Potential diagnosis is the credibility of misbirth, and further aggravation of kidney decease. Considering the fact that (wife) J. is living with the only kidney, the problem is quite real. It is recommended to wait until the full organism restoration after transplantation and pregnancy, and have another kidney transplanted. Then, there will be an opportunity to plan another pregnancy.
As for wellness diagnosis, it should be stated that (wife) J. is emotionally ready for another pregnancy, she is quite willful with her health difficulties, and observes diet strictly. Therefore, the first requirement of wellness prognosis is observed. Status and function leave to wish better, as hr kidney is not 100% effective at the moment, and there are some renal problems observed. Therefore, she will have an opportunity to bear another child.
Family diagnosis is linked with the necessity to create more suitable atmosphere for having another child. Hence, two kids require more space for playing, studying and developing. Additionally, they have to make the apartment suitable for raising a child: remove all the traumatic items from the direct reach of a kid and cover power plugs.
They have to learn coping with stresses more effectively, as another child may cause more serious health difficulties, and larger expenses for medical services.
The family has all the opportunities to have suitable diagnosis for having another child, however, they should cope with the existing problems. Considering the fact that (wife) J. C had to experience kidney transplantation and Ventouse birth, it is not recommended to subject her heath to risk by becoming pregnant until the full restoration of the organism. In accordance with optimistic forecasts, she will have such an opportunity in 2-3 years. However, their will to recover, and their common efforts will make this forecast realistic. As it is stated by Langton (2004), families with health problems often have healthy kids, however, in order to minimize the risk, J and J will have to observe the medical prescriptions strictly.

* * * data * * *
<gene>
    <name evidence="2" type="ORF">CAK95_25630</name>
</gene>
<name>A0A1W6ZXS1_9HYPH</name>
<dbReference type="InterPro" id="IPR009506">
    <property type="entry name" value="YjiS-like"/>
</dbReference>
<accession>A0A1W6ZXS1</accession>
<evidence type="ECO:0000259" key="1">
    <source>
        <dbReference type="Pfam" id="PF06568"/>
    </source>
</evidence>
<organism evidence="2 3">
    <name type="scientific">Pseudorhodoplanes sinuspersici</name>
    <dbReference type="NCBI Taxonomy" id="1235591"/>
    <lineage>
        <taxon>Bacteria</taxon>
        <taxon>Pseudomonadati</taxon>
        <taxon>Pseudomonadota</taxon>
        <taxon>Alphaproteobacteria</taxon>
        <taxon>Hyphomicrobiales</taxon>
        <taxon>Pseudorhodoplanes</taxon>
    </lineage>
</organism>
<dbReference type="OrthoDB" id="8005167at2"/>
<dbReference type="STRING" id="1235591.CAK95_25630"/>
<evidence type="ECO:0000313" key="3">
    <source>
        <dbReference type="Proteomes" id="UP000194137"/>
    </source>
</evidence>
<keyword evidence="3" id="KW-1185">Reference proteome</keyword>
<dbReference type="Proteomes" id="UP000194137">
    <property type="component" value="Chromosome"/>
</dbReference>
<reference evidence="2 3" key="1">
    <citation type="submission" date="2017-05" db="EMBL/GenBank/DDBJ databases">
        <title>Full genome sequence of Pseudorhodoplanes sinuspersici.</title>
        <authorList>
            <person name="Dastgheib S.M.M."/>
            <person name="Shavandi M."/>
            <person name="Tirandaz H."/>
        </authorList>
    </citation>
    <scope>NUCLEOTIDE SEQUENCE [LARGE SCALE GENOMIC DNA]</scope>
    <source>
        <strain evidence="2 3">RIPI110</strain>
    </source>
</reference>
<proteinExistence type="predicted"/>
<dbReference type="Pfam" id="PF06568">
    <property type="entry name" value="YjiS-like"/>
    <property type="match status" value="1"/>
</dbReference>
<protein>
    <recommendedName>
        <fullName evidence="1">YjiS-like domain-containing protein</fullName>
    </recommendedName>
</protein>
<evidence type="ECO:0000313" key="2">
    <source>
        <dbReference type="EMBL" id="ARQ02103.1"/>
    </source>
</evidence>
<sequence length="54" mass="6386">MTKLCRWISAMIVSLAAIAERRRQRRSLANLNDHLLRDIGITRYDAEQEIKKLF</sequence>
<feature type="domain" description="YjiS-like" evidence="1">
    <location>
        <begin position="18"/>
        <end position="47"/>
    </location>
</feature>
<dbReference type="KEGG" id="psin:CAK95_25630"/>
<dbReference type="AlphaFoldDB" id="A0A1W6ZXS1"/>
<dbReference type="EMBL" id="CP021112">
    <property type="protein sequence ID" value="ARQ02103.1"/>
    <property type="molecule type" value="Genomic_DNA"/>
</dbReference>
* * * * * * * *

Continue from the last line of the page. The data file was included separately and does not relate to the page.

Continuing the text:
Friedman, M. (2002) “Family Nursing: Research, Theory, and Practice” Library of Congress Cataloging-in Publication Data. 5th ed.
Keleher, H. (2007). Community Nursing Practice: Theory, Skills and Issues. Crows Nest, N.S.W.: Allen & Unwin.
Langton, H. (Ed.). (2004). The Child with Cancer: Family-Centred Care in Practice. Edinburgh: Balliere Tindall.
Vlosky, D. A., Bruin, M. (2001). “Say-so” as a Predictor of Nursing Home Readiness. Journal of Family and Consumer Sciences, 93(1), 59